And still she hid her face from Tom, and clasped him round the neck, and wept for him, and poured out all her woman’s heart and soul in the relief and pain of this disclosure.

It was not very long before she and Tom were sitting side by side, and she was looking with an earnest quietness in Tom’s face. Then Tom spoke to her thus, cheerily, though gravely:

‘I am very glad, my dear, that this has passed between us. Not because it assures me of your tender affection (for I was well assured of that before), but because it relieves my mind of a great weight.’

Tom’s eyes glistened when he spoke of her affection; and he kissed her on the cheek.

‘My dear girl,’ said Tom; ‘with whatever feeling I regard her’— they seemed to avoid the name by mutual consent —‘I have long ago — I am sure I may say from the very first — looked upon it as a dream. As something that might possibly have happened under very different circumstances, but which can never be. Now, tell me. What would you have set right?’

She gave Tom such a significant little look, that he was obliged to take it for an answer whether he would or no; and to go on.

‘By her own choice and free consent, my love, she is betrothed to Martin; and was, long before either of them knew of my existence. You would have her betrothed to me?’

‘Yes,’ she said directly.

‘Yes,’ rejoined Tom, ‘but that might be setting it wrong, instead of right. Do you think,’ said Tom, with a grave smile, ‘that even if she had never seen him, it is very likely she would have fallen in love with Me?’

‘Why not, dear Tom?’

Tom shook his head, and smiled again.

‘You think of me, Ruth,’ said Tom, ‘and it is very natural that you should, as if I were a character in a book; and you make it a sort of poetical justice that I should, by some impossible means or other, come, at last, to marry the person I love. But there is a much higher justice than poetical justice, my dear, and it does not order events upon the same principle. Accordingly, people who read about heroes in books, and choose to make heroes of themselves out of books, consider it a very fine thing to be discontented and gloomy, and misanthropical, and perhaps a little blasphemous, because they cannot have everything ordered for their individual accommodation. Would you like me to become one of that sort of people?’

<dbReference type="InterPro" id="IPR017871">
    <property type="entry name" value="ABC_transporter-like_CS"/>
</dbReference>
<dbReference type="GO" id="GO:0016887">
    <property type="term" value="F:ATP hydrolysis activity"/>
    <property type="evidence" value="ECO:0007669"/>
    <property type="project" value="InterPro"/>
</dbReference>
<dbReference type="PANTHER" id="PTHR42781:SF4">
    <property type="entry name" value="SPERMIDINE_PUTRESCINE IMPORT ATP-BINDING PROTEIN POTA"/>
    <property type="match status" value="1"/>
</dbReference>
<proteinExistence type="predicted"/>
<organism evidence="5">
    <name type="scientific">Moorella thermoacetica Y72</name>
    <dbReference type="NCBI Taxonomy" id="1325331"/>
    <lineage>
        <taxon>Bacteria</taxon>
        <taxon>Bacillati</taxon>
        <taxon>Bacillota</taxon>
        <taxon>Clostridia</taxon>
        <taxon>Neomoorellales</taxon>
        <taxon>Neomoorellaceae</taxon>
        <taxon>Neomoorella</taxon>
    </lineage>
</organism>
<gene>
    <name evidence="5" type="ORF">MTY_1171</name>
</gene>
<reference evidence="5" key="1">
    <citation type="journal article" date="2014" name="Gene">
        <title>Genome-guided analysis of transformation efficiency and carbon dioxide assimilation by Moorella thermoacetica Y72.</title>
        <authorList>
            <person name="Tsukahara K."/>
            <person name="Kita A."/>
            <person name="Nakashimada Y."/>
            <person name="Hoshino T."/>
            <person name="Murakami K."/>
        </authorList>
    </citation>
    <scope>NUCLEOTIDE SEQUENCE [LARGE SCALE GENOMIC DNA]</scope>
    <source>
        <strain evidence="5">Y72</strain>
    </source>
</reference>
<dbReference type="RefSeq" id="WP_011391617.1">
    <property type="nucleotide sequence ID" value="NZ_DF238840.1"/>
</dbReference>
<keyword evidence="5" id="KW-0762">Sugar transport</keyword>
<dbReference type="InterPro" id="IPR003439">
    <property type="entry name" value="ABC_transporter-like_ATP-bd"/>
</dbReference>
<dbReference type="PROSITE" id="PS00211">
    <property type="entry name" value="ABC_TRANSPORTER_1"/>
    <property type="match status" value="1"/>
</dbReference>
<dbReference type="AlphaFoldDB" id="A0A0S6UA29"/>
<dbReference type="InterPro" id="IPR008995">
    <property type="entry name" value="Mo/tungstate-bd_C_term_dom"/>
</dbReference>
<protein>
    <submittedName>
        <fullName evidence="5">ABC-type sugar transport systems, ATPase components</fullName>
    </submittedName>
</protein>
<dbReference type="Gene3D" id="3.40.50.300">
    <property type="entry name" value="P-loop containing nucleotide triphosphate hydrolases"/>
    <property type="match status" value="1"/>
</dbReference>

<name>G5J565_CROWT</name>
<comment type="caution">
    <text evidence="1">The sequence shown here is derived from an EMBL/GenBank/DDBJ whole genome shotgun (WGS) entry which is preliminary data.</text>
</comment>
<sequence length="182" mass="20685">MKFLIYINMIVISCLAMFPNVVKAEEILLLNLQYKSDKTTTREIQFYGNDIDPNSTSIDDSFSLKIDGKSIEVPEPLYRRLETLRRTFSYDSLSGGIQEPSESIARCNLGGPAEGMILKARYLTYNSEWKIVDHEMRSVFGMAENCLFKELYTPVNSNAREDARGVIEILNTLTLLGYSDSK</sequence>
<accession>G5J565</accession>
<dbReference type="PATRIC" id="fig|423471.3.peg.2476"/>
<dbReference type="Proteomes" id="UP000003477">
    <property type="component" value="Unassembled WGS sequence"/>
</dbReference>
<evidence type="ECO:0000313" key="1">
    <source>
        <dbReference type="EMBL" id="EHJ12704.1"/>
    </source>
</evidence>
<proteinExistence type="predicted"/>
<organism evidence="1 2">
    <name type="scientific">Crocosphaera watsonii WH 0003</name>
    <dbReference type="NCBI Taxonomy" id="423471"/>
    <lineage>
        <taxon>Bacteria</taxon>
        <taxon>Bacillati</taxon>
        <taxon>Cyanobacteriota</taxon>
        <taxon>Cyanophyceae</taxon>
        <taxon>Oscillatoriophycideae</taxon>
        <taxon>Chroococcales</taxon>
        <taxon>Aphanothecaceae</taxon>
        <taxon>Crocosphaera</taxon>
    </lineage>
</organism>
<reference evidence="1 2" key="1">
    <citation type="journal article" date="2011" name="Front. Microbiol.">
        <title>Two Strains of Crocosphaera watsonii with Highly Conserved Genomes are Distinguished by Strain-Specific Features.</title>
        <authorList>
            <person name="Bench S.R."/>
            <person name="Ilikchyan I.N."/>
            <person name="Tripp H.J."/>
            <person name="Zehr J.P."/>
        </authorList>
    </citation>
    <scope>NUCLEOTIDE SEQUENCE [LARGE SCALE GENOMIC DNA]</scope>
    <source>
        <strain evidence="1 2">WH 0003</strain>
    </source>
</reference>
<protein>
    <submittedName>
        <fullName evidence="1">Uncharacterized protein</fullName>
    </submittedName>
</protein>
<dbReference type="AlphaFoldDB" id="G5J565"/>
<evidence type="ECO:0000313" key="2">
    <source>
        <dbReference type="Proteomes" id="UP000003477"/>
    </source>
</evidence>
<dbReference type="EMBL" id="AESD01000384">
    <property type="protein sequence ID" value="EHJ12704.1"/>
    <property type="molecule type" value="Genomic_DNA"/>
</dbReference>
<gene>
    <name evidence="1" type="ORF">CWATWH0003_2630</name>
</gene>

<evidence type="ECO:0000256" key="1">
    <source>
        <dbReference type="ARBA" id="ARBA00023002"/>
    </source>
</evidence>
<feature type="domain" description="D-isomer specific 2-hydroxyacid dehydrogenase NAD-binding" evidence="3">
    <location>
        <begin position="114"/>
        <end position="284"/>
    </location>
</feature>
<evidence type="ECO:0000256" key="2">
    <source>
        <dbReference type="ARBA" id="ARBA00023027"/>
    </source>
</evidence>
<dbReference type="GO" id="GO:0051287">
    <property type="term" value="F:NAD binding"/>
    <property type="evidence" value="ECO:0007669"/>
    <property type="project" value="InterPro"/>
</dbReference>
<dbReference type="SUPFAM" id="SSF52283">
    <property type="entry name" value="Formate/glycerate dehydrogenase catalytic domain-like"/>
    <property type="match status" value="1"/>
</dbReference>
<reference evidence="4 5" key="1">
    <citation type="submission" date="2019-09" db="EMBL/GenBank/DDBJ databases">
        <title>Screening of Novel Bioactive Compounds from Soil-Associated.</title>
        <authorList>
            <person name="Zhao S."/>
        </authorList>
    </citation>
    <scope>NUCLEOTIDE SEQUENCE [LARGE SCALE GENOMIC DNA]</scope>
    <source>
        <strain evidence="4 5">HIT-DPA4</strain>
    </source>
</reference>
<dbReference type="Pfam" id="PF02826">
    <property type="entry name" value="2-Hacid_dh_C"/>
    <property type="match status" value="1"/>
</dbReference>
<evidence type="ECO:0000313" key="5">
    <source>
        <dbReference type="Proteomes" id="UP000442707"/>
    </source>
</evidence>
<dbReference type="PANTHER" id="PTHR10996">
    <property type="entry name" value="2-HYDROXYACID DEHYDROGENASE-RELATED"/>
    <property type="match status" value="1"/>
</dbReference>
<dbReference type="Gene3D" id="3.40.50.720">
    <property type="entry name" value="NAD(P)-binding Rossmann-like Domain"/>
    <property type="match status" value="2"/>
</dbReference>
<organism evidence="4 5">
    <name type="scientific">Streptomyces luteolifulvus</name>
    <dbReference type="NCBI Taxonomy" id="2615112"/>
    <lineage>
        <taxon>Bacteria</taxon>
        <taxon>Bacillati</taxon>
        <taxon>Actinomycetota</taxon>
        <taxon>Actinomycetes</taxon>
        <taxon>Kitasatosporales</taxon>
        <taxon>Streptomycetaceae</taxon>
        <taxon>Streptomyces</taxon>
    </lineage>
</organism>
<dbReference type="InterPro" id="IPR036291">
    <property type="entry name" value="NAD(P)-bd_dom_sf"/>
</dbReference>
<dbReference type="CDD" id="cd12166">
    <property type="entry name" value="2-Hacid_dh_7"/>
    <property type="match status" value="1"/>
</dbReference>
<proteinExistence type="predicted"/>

‘No, Tom. But still I know,’ she added timidly, ‘that this is a sorrow to you in your own better way.’

Tom thought of disputing the position. But it would have been mere folly, and he gave it up.

‘My dear,’ said Tom, ‘I will repay your affection with the Truth and all the Truth. It is a sorrow to me. I have proved it to be so sometimes, though I have always striven against it. But somebody who is precious to you may die, and you may dream that you are in heaven with the departed spirit, and you may find it a sorrow to wake to the life on earth, which is no harder to be borne than when you fell asleep. It is sorrowful to me to contemplate my dream which I always knew was a dream, even when it first presented itself; but the realities about me are not to blame. They are the same as they were. My sister, my sweet companion, who makes this place so dear, is she less devoted to me, Ruth, than she would have been, if this vision had never troubled me? My old friend John, who might so easily have treated me with coldness and neglect, is he less cordial to me? The world about me, is there less good in that? Are my words to be harsh and my looks to be sour, and is my heart to grow cold, because there has fallen in my way a good and beautiful creature, who but for the selfish regret that I cannot call her my own, would, like all other good and beautiful creatures, make me happier and better! No, my dear sister. No,’ said Tom stoutly. ‘Remembering all my means of happiness, I hardly dare to call this lurking something a sorrow; but whatever name it may justly bear, I thank Heaven that it renders me more sensible of affection and attachment, and softens me in fifty ways. Not less happy. Not less happy, Ruth!’